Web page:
Some people like the challenge. For others, it’s a way to unwind after a busy day. Whatever the reason, puzzles have a lot of fans. Puzzle lovers can be found across the country and around the world, and Metro Atlanta has its share.
Decatur’s Daiga Dunis said the puzzles allowed him to disconnect and focus on relaxing. “It’s a visual thing and I’m a visual person. I like the shapes and colors of the photo. It’s a bit like meditating.
And it’s exciting when things start to adjust. “We get a little endorphin rush when the pieces go together,” she added.
Good for the brain
Medical experts confirm these positive results.
“Assembling a puzzle has many health benefits and can help reduce stress and improve memory,” wrote Jill Riley, senior clinical operations associate in the Michael E. DeBakey Department of Surgery at Baylor College of Medicine, in a blog entry from 2020.
“Puzzles are also good for the brain. Studies have shown that doing puzzles can improve cognition and visual-spatial reasoning. Putting the pieces of a puzzle together requires concentration and improves short-term memory and problem solving. Using the puzzle as an exercise of the mind can stimulate the imagination and increase both your creativity and your productivity.
Dunis, 72, said she’s especially enjoyed working on puzzles during the pandemic, and she’s not alone.
Lots of flavors
Dunis says each puzzle company has a different vibe for their products. “New York Puzzle Company is a bit squirrelly,” she said. “Normally, when you work on an edge, it’s pretty standard and a good safe bet. Not with theirs… something could change with that.
Dunis prefers puzzles with clear patterns and colors. “I did one that was a picture of a peacock with an open tail. So many colors were exactly the same, it was very difficult,” she said. finish, but I persevered and did it.”
Puzzle makers’ websites demonstrate each brand’s unique twist. Most sites allow you to shop by number of pieces, difficulty, and specific themes, such as “flowers” or “sports,” allowing puzzlers to pick designs they’re willing to stare at for hours so they assemble the images on card tables or dining tables or any other available surface.
Dunis builds his puzzles on a special masonite table. The board has a smooth, flat, hard surface with thin tops that slide like drawers to the side. This allows her to move the puzzle around while she is still working on it.
“I sort the edge pieces first, then I use the trays to sort the other pieces by shape or color,” she said. If she wants to use the dining room table for something else, she “puts the drawers back, picks it up, and carries it somewhere else.”
Once she completes a puzzle, “I look at it for a while, take a picture with my cell phone, and then I bite into it,” Dunis said. “I take the puzzles I’ve made whenever I go to see people who might like to do them. Just like the books, I pass them on.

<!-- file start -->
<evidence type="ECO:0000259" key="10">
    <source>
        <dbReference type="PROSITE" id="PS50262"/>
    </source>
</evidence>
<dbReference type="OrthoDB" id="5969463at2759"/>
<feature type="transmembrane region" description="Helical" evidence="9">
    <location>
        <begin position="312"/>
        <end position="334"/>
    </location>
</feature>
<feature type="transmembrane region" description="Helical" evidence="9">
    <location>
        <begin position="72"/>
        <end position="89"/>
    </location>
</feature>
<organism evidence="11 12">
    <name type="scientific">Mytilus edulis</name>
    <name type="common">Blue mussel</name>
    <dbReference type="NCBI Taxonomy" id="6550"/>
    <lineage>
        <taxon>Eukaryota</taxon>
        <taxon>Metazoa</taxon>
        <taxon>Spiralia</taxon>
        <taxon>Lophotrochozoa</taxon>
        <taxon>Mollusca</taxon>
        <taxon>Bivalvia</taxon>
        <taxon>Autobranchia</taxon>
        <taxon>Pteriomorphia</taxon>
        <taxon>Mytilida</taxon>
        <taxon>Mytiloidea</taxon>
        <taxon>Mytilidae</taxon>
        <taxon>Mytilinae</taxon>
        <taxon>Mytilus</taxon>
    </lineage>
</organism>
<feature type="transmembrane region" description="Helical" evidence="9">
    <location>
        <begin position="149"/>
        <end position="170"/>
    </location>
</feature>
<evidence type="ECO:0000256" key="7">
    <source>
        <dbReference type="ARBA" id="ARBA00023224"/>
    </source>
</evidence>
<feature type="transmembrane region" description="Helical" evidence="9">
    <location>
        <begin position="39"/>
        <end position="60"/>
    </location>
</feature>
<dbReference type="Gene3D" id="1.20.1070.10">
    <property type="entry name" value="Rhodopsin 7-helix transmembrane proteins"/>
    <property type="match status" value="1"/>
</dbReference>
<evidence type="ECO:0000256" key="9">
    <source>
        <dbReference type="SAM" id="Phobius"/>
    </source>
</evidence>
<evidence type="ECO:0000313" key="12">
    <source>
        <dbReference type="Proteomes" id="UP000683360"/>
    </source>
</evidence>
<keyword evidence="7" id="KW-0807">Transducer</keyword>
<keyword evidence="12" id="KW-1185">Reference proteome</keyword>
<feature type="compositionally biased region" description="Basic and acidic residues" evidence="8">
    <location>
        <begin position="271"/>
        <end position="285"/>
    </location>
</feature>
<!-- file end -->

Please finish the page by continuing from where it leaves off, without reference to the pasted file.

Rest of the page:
make it your own
Puzzles can also be personal treasures and unique gifts. Eloise Ragsdale from Decatur has done a lot of photography over the years and has found a great way to share it with others.
“We’ve been going for about 40 years to South Florida, Sanibel Island,” Ragsdale said. There, Ragsdale and his daughter, Emily Grasso, collect seashells. “In fact, we’re going to be Shell Ambassadors there.” Seashell Ambassadors are specially trained volunteers who answer visitors’ questions about the seashells they find.
Ragsdale said after about a week they collected their seashells and laid them out on the sand to be photographed. Then she chooses a photo, retouches it in Photoshop and sends it to make a puzzle that she gives as a Christmas present to friends.
“You’d think they’d be pretty easy to do,” Ragsdale said. “I mean, they’re not all like blue skies. The shells look different. But she admitted she hadn’t finished hers.
She said a friend of hers received a 1,000-piece jigsaw puzzle and “he put it together so quickly I sent him a second one.”
Puzzles are found everywhere. Stop by the gift shop at your favorite Atlanta attraction, like the Atlanta History Center, and you’re sure to find a selection of puzzles alongside books and magnets for sale. The Atlanta Botanical Garden Gift Shop offers everything from 20-piece children’s puzzles to 1000-piece puzzles for adults.
Book Nook, a used bookstore in Decatur, usually has used puzzles for sale. The shop buys puzzles in exchange for store credit that can be used to buy movies, music, comics, or of course other puzzles.
Puzzle swaps are another option. Organizers schedule get-togethers and attendees get together to swap puzzles they’ve completed and packed.
An online group, JigsawPuzzleSwapExchange.com, has members in North America, Australia and Europe. It claims to be the “largest international group of puzzle enthusiasts who actively trade puzzles with each other, worldwide”. Exchange meetings are for members only and membership costs $60 per year. According to the site, Sandy Springs Library is one of the swap meeting places.
In fact, some local libraries allow patrons to discover puzzles. Atlanta-Fulton County’s Milton Library is one of many libraries that lend puzzles as well as books.
The Peachtree City Library in Peachtree City has a long row of shelves filled with puzzles of various shapes, sizes, and levels of difficulty. Assistant librarian Diane Starkey said there was a good mix, from 10-piece puzzles for kids to over 1,000 pieces for adults.
“We loan out quite a few puzzles every day,” she said. “Some people come in and check a whole stack!”